Image Technology in Qualitative and Quantitative Research: Get the Picture?
What is the first thing that comes to mind when you hear the word “picture?” Possibly one of the most widely repeated phrases ever: “a picture is worth a thousand words.” It’s trite, but it seems to me that the triter a statement, the truer it’s likely to be. While we can argue the number (and it’s probably not 1,000), we can agree that a single image may communicate far more than a single word.
Our world relies on images to convey meaning efficiently. Think of directional street signs, public restroom doors, and Ikea instructions. As technology has matured, we have become a society educated in icons: just look at your cell phone’s home screen and you’ll see universally understood symbols that navigate to your phone, text messages, emails and countless other functional tools. That navigation would be much more difficult if it were based on words.
And of course anyone who has been working in market research over recent decades has witnessed the evolution from narrative reports to graphic decks.
It’s clear that pictures have won the day over words.
Before I became a professional market researcher, I earned a master’s degree with a focus on visual communication. I did what we’d call “a little study” on the use of images in print advertisements. My resulting thesis, Rugged Cigarettes and Sexy Soap, demonstrated that pictures alone could confer meaning onto products, without the presence of supporting words.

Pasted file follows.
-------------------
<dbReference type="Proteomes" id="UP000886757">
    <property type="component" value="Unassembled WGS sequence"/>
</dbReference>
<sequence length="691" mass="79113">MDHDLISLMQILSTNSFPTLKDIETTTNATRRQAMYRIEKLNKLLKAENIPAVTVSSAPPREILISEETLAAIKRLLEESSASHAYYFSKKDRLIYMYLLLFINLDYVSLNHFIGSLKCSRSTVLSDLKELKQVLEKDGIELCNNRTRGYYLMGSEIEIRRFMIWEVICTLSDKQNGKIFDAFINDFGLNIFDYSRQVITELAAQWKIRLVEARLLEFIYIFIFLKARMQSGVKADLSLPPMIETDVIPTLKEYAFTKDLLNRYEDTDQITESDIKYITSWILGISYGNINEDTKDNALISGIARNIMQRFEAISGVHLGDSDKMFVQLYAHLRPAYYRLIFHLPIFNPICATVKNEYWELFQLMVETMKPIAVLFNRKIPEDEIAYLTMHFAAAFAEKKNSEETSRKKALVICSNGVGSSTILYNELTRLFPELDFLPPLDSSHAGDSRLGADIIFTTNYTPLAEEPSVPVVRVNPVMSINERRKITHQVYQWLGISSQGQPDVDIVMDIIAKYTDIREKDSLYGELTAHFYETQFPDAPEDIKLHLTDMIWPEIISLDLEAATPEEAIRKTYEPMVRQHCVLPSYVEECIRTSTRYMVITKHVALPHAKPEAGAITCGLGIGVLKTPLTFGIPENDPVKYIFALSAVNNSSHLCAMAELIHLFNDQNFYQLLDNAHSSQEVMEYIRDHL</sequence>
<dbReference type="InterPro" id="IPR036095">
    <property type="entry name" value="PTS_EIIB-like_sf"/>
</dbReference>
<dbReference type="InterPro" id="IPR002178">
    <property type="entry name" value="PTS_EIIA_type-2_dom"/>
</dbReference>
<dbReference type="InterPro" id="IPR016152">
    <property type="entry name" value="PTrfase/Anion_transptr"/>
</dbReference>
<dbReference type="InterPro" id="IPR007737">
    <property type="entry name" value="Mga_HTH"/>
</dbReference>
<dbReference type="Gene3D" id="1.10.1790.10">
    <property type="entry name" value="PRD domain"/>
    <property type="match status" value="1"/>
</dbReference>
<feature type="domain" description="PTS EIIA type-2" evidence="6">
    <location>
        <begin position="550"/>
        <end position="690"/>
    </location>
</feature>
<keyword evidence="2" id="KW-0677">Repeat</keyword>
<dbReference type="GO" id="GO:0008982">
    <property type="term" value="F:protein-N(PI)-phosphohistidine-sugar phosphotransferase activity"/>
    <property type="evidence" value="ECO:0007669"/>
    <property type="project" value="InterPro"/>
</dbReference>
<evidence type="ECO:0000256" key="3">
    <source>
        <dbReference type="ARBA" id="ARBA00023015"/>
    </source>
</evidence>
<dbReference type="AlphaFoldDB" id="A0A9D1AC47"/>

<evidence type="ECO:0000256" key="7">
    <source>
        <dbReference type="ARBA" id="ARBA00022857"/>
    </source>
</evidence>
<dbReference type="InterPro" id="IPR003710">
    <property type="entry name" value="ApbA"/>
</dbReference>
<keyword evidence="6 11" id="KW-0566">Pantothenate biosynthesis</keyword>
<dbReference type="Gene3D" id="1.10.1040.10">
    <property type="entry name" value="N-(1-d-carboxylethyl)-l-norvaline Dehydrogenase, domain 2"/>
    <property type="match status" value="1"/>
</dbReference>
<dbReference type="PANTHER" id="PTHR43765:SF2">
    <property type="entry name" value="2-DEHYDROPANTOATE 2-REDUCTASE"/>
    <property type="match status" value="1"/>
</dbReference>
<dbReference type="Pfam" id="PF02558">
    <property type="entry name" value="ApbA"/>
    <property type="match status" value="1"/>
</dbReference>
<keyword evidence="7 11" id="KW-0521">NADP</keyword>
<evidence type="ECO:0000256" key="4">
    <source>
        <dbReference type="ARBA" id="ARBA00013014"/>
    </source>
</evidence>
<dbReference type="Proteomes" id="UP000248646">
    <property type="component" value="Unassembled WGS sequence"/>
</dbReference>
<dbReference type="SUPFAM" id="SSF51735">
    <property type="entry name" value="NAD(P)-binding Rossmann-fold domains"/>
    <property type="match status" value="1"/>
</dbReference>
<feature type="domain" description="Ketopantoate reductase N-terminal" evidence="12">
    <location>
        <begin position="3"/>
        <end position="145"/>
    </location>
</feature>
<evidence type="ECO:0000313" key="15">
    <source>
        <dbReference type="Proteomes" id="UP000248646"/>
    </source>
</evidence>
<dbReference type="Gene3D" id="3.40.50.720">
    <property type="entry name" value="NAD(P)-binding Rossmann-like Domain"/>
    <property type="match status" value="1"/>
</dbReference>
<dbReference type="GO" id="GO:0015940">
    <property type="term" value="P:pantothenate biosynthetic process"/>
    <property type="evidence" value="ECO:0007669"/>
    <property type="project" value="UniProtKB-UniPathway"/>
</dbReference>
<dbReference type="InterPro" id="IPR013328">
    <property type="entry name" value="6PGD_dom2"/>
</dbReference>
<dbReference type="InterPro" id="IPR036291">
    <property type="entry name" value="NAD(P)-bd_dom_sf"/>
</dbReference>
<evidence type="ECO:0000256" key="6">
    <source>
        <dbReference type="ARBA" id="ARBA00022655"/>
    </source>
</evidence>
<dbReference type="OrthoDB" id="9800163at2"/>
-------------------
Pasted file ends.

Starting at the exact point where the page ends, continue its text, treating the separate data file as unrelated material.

After completing my degree, I entered the field of market research at a time when data was mostly collected by phone. No images there. Here we are years later and data collection has largely evolved, but our surveys still concentrate on verbal questions and answers. Those cell phones that we have become so adept at navigating are increasingly used by research respondents, and we are trying to cram a lot of words onto those screens.
There are many cases where images have been incorporated in online surveys. Brand-related questions can show logos instead of simply using names, products can be illustrated, and mock advertisements can be presented.
I would like to advocate going further. Images do a great job of facilitating emotional access; for example, when displaying an array of pictures as part of a prompt asking why respondents feel the way they do about a product or situation. Icons can help orient participants to survey structure and content, and can heighten engagement. Technology also offers reverse communication in a survey: respondents can easily upload photographs or images that help them more effectively share information with us. A photo of a product usage occasion is like a mini, moment-in-time ethnography within a structured survey.
Indeed, there are both qualitative and quantitative market research applications for images (and video). In addition to facilitating queries, I often use simple picture selection tasks as ice-breakers when conducting in-depth interviews via shared computer screens. I have yet to find a set of respondents who don’t become more engaged and animated through those exercises.
I’m excited that technology has brought my professional work back to the ideas that shaped my academic studies. I’m even more excited that this technology is enhancing the quality of our research investigations.